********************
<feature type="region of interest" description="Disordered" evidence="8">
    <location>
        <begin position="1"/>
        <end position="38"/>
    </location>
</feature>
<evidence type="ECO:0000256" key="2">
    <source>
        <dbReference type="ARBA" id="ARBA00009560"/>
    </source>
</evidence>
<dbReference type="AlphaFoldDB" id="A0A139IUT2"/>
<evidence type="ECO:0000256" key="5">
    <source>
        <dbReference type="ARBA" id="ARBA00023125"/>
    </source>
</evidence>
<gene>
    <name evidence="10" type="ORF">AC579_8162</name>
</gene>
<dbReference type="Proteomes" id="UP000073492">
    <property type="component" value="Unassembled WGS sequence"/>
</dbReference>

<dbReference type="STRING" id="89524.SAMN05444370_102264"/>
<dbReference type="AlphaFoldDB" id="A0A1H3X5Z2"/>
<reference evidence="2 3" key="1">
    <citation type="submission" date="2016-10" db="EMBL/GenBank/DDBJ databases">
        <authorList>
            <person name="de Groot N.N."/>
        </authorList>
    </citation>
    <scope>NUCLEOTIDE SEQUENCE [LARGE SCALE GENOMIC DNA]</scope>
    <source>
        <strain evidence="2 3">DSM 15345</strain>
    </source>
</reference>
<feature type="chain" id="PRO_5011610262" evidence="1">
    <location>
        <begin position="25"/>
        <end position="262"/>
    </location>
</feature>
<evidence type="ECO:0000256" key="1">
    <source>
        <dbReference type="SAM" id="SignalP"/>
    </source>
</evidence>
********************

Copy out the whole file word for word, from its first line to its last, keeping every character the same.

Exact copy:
<feature type="region of interest" description="Disordered" evidence="8">
    <location>
        <begin position="1"/>
        <end position="38"/>
    </location>
</feature>
<evidence type="ECO:0000256" key="2">
    <source>
        <dbReference type="ARBA" id="ARBA00009560"/>
    </source>
</evidence>
<dbReference type="AlphaFoldDB" id="A0A139IUT2"/>
<evidence type="ECO:0000256" key="5">
    <source>
        <dbReference type="ARBA" id="ARBA00023125"/>
    </source>
</evidence>
<gene>
    <name evidence="10" type="ORF">AC579_8162</name>
</gene>
<dbReference type="Proteomes" id="UP000073492">
    <property type="component" value="Unassembled WGS sequence"/>
</dbReference>

<dbReference type="STRING" id="89524.SAMN05444370_102264"/>
<dbReference type="AlphaFoldDB" id="A0A1H3X5Z2"/>
<reference evidence="2 3" key="1">
    <citation type="submission" date="2016-10" db="EMBL/GenBank/DDBJ databases">
        <authorList>
            <person name="de Groot N.N."/>
        </authorList>
    </citation>
    <scope>NUCLEOTIDE SEQUENCE [LARGE SCALE GENOMIC DNA]</scope>
    <source>
        <strain evidence="2 3">DSM 15345</strain>
    </source>
</reference>
<feature type="chain" id="PRO_5011610262" evidence="1">
    <location>
        <begin position="25"/>
        <end position="262"/>
    </location>
</feature>
<evidence type="ECO:0000256" key="1">
    <source>
        <dbReference type="SAM" id="SignalP"/>
    </source>
</evidence>